Melanoma skin cancer is a serious condition


Melanoma skin cancer is the is the most dangerous type of skin cancer. It involves the cells that produce pigment (melanin), which is responsible for skin and hair color. Melanoma can also involve the pigmented portion of the eye.

There are four major types of melanoma skin cancer:

  • Superficial spreading melanoma is the most common type of melanoma. It is usually flat and irregular in shape and color, with varying shades of black and brown. It may occur at any age or site and is most common in Caucasians.
  • Nodular melanoma usually starts as a raised area that is dark blackish-blue or bluish-red, although some lack color.
  • Lentigo maligna melanoma usually occurs in the elderly. It is most common in sun-damaged skin on the face, neck, and arms. The abnormal skin areas are usually large, flat, and tan with intermixed areas of brown.
  • Acral lentiginous melanoma is the least common form of melanoma. It usually occurs on the palms, soles, or under the nails and is more common in African Americans.


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Melanoma skin cancer can spread very rapidly and is the most deadly form of skin cancer. Although it is less common than other types of skin cancer, the incidence of melanoma is steadily increasing. It is the leading cause of death from skin disease.

In the United States, 1 in 85 people will develop melanoma at some point in their life. The risk of developing melanoma increases with age, but nonetheless the disease frequently affects young, otherwise healthy people. Melanoma is the number one cause of cancer death in women aged 25 to 30.

Melanoma may appear on normal skin, or it may begin at a mole or other area that has changed in appearance. Some moles present at birth may develop into melanomas.

The development of melanoma skin cancer is related to sun exposure, particularly to sunburns during childhood, and is most common among people with fair skin, blue or green eyes, and red or blond hair.

Risk factors include the following:

  • Family history of melanoma
  • Red or blond hair and fair skin
  • Presence of multiple birthmarks
  • Development of precancerous actinic keratoses
  • Obvious freckling on the upper back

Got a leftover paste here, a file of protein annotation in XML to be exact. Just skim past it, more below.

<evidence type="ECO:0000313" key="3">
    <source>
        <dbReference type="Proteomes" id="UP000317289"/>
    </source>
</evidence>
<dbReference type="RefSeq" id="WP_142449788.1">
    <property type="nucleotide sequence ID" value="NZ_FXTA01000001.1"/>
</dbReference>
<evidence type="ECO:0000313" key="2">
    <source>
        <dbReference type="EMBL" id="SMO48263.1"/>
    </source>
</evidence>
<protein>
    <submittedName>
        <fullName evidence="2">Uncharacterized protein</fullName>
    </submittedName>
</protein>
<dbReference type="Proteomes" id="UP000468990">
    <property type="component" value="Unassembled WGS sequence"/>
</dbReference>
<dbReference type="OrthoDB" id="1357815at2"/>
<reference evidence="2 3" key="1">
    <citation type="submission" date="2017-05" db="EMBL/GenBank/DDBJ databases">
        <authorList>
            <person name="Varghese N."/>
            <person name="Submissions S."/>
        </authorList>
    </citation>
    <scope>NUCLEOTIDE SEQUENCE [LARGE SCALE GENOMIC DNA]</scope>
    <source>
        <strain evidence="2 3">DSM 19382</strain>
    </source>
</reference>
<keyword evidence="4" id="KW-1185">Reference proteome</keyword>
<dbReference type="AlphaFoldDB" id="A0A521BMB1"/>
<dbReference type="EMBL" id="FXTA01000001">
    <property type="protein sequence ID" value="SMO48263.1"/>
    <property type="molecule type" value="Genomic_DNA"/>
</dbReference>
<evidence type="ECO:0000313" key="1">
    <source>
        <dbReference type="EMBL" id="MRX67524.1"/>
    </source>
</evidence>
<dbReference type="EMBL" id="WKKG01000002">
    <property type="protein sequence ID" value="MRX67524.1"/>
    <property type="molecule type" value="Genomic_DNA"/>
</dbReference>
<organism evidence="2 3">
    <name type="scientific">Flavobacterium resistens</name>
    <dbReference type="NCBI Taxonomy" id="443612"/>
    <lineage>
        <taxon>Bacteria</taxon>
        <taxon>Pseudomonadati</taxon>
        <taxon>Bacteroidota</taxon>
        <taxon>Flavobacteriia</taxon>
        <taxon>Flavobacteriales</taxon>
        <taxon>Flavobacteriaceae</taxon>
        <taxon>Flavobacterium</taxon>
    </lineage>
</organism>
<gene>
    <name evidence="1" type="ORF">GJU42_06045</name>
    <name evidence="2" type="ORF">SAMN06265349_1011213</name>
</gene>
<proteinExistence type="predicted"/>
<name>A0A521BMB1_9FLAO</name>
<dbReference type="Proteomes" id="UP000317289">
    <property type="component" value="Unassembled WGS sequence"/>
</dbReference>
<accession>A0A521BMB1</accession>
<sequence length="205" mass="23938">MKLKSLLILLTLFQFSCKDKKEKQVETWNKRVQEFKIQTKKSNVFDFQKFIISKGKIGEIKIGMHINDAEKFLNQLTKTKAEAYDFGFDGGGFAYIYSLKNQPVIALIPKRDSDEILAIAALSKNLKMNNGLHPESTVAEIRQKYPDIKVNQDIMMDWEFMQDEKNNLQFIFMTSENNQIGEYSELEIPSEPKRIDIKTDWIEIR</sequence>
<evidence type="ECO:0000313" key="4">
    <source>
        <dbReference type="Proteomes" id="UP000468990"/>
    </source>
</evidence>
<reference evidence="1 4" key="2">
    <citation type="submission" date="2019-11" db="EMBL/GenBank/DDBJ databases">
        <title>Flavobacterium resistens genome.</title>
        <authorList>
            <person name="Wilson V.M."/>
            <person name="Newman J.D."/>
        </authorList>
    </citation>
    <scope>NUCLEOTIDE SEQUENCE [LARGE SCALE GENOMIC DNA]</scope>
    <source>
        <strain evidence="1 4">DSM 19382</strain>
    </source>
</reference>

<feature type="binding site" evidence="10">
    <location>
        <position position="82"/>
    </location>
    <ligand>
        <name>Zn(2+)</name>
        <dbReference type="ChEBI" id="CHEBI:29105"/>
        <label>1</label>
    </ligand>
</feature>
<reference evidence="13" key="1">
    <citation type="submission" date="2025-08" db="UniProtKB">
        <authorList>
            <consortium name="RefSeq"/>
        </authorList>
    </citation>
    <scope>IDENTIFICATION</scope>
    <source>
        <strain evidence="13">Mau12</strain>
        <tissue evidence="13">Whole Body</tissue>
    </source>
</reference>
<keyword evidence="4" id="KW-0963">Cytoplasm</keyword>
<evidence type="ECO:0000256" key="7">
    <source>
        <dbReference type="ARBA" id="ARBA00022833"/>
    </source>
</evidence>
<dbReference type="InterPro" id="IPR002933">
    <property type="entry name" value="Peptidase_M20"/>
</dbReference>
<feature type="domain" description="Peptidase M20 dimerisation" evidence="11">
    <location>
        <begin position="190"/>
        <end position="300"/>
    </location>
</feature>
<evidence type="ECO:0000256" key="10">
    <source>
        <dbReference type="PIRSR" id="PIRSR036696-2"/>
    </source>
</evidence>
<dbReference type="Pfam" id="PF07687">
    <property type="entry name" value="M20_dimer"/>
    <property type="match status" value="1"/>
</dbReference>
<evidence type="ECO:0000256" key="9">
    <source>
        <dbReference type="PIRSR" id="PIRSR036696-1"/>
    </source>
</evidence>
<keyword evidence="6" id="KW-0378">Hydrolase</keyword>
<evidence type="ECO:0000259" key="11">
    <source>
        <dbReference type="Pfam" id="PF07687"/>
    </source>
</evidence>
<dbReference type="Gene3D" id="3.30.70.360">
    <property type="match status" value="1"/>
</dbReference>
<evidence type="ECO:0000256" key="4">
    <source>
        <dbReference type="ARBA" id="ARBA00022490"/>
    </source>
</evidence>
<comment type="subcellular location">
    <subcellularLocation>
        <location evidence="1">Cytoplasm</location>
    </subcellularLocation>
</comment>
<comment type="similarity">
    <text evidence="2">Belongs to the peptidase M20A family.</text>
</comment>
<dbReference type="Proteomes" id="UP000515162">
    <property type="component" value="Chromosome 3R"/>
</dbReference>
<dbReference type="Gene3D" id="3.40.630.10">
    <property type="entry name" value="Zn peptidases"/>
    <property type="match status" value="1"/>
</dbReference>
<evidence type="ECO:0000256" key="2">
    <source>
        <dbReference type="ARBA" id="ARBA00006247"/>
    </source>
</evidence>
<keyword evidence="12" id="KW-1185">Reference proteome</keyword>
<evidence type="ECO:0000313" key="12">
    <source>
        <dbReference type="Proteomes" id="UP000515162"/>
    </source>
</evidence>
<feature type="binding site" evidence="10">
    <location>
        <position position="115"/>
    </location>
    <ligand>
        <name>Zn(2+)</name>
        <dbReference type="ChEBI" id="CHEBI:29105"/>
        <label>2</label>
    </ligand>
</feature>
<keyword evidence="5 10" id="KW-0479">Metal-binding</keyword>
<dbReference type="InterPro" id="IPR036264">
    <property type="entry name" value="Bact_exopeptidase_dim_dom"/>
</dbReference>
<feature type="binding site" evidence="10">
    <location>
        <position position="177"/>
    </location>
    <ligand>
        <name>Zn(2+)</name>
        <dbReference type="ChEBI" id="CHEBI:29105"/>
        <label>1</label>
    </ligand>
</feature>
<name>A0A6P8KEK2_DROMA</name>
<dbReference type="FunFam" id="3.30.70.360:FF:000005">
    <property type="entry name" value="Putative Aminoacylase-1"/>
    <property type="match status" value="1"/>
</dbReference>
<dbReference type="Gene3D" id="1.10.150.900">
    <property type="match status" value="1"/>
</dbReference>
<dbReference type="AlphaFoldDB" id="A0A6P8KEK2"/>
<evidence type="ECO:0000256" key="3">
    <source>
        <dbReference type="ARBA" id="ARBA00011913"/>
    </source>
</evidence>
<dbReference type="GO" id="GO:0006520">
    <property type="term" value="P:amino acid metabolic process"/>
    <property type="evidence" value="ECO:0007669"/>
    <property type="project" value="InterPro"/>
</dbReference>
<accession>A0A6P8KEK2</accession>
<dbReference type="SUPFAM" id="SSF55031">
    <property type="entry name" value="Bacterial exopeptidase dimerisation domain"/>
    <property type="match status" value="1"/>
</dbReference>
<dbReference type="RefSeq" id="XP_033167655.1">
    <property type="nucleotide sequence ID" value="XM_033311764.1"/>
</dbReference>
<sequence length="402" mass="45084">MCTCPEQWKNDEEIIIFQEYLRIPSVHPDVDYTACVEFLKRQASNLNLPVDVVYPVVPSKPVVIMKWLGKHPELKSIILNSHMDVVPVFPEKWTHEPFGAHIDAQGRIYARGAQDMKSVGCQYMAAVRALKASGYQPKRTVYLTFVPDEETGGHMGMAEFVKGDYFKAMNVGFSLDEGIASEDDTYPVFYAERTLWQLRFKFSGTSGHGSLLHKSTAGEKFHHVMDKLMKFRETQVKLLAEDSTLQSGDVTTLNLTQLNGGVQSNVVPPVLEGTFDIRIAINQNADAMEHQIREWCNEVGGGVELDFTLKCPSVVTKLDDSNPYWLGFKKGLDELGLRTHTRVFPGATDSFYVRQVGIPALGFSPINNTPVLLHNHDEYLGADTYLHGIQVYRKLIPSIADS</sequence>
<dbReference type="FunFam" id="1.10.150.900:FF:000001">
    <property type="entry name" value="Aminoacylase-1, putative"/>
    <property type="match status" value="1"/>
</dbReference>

• Three or more episodes of blistering sunburn before age 20
  • Three or more years spent at an outdoor summer job as a teen-ager
  • High levels of exposure to strong sunlight

The primary symptom of any skin cancer is usually a mole, sore, lump, or growth on the skin. Any change in appearance of a pigmented skin lesion over time is a warning sign. Also, watch for any bleeding from a skin growth. If you notice any suspicious skin markings, see your health care provider as soon as possible.

Your health care provider may suspect melanoma skin cancer based on the appearance of the growth, sore, or lump. A biopsy may be used to confirm the diagnosis. The biopsy may involve removal of a small area of a growth or the entire growth itself.

Prevention of melanoma skin cancer

It is recommended that you protect yourself from damaging ultraviolet rays on a regular basis. This includes the following:

  • Applying a sunscreen with SPF 15 or higher, every day (during winter months as well)
  • Wearing protective clothing, including hats and sunglasses
  • Refraining from intentionally lying in the sun or using tanning devices
  • Minimizing sun exposure, especially during the summer, particularly between the hours of 10:00 a.m. and 2:00 p.m.
  • Keep your skin clean and healthy with appropriate daily care


You do not need to deal with the effects of chemical treatments. Melanoma skin cancer can be cured the natural way. Learn how.


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